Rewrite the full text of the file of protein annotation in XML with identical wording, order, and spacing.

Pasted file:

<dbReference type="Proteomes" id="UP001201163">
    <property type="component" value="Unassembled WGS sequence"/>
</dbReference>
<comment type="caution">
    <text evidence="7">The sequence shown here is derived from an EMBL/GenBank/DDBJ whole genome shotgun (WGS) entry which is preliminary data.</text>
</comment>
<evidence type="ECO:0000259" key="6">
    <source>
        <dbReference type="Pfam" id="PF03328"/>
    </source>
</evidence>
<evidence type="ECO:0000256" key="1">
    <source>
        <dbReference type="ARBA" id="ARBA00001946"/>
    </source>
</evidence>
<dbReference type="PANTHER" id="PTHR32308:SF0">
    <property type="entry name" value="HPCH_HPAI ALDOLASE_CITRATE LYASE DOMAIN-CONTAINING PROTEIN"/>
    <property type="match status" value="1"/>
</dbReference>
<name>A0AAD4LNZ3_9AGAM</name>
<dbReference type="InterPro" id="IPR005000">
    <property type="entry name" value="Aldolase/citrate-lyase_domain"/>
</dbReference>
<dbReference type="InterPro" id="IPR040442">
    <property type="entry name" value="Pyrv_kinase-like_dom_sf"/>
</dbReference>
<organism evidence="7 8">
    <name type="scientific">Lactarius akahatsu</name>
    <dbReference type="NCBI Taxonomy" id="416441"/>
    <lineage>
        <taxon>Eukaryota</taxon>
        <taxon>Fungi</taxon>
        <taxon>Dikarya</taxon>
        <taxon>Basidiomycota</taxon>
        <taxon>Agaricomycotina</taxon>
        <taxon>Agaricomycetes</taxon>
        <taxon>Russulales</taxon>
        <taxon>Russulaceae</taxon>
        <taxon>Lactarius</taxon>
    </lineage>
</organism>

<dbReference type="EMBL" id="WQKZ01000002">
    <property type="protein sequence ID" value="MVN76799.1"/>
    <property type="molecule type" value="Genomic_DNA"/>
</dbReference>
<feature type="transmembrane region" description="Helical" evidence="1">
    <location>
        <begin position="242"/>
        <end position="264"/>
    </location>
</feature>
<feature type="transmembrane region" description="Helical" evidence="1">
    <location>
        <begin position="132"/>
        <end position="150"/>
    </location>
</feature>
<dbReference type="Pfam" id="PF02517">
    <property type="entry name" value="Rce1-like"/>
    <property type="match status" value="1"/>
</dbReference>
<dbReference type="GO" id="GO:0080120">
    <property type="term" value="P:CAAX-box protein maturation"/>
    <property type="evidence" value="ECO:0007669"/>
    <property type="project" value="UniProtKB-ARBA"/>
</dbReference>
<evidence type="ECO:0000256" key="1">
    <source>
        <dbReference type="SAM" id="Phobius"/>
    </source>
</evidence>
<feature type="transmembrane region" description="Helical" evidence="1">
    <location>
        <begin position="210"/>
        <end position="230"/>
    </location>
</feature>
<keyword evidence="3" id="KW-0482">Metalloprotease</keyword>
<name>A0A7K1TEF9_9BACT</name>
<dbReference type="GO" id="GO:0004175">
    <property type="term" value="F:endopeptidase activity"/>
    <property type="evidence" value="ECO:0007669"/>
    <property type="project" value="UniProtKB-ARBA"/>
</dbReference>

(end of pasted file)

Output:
<dbReference type="Proteomes" id="UP001201163">
    <property type="component" value="Unassembled WGS sequence"/>
</dbReference>
<comment type="caution">
    <text evidence="7">The sequence shown here is derived from an EMBL/GenBank/DDBJ whole genome shotgun (WGS) entry which is preliminary data.</text>
</comment>
<evidence type="ECO:0000259" key="6">
    <source>
        <dbReference type="Pfam" id="PF03328"/>
    </source>
</evidence>
<evidence type="ECO:0000256" key="1">
    <source>
        <dbReference type="ARBA" id="ARBA00001946"/>
    </source>
</evidence>
<dbReference type="PANTHER" id="PTHR32308:SF0">
    <property type="entry name" value="HPCH_HPAI ALDOLASE_CITRATE LYASE DOMAIN-CONTAINING PROTEIN"/>
    <property type="match status" value="1"/>
</dbReference>
<name>A0AAD4LNZ3_9AGAM</name>
<dbReference type="InterPro" id="IPR005000">
    <property type="entry name" value="Aldolase/citrate-lyase_domain"/>
</dbReference>
<dbReference type="InterPro" id="IPR040442">
    <property type="entry name" value="Pyrv_kinase-like_dom_sf"/>
</dbReference>
<organism evidence="7 8">
    <name type="scientific">Lactarius akahatsu</name>
    <dbReference type="NCBI Taxonomy" id="416441"/>
    <lineage>
        <taxon>Eukaryota</taxon>
        <taxon>Fungi</taxon>
        <taxon>Dikarya</taxon>
        <taxon>Basidiomycota</taxon>
        <taxon>Agaricomycotina</taxon>
        <taxon>Agaricomycetes</taxon>
        <taxon>Russulales</taxon>
        <taxon>Russulaceae</taxon>
        <taxon>Lactarius</taxon>
    </lineage>
</organism>

<dbReference type="EMBL" id="WQKZ01000002">
    <property type="protein sequence ID" value="MVN76799.1"/>
    <property type="molecule type" value="Genomic_DNA"/>
</dbReference>
<feature type="transmembrane region" description="Helical" evidence="1">
    <location>
        <begin position="242"/>
        <end position="264"/>
    </location>
</feature>
<feature type="transmembrane region" description="Helical" evidence="1">
    <location>
        <begin position="132"/>
        <end position="150"/>
    </location>
</feature>
<dbReference type="Pfam" id="PF02517">
    <property type="entry name" value="Rce1-like"/>
    <property type="match status" value="1"/>
</dbReference>
<dbReference type="GO" id="GO:0080120">
    <property type="term" value="P:CAAX-box protein maturation"/>
    <property type="evidence" value="ECO:0007669"/>
    <property type="project" value="UniProtKB-ARBA"/>
</dbReference>
<evidence type="ECO:0000256" key="1">
    <source>
        <dbReference type="SAM" id="Phobius"/>
    </source>
</evidence>
<feature type="transmembrane region" description="Helical" evidence="1">
    <location>
        <begin position="210"/>
        <end position="230"/>
    </location>
</feature>
<keyword evidence="3" id="KW-0482">Metalloprotease</keyword>
<name>A0A7K1TEF9_9BACT</name>
<dbReference type="GO" id="GO:0004175">
    <property type="term" value="F:endopeptidase activity"/>
    <property type="evidence" value="ECO:0007669"/>
    <property type="project" value="UniProtKB-ARBA"/>
</dbReference>